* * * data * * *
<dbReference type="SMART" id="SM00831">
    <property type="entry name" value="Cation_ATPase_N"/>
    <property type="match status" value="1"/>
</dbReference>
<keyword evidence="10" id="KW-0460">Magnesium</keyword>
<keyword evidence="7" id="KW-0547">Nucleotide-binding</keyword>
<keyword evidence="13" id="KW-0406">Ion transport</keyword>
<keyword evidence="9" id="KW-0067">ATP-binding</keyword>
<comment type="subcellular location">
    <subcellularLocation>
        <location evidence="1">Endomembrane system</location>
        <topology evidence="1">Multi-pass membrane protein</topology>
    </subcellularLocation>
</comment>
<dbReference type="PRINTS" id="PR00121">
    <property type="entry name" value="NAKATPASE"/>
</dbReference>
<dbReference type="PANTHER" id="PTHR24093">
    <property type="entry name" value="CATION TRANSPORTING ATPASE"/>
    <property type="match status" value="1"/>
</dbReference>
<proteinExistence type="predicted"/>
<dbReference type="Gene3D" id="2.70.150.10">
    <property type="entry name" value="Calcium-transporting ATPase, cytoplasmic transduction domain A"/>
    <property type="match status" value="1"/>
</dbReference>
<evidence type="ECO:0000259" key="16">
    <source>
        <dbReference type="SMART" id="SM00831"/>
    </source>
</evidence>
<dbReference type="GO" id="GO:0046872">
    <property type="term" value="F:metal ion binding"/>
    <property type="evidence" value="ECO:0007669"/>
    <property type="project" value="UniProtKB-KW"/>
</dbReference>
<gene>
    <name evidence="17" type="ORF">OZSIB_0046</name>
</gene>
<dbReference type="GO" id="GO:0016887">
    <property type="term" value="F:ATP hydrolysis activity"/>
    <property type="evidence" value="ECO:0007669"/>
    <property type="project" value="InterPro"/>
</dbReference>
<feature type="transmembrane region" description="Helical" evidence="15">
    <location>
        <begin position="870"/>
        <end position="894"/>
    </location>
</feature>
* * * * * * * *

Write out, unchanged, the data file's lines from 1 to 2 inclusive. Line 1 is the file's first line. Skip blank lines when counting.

<dbReference type="SMART" id="SM00831">
    <property type="entry name" value="Cation_ATPase_N"/>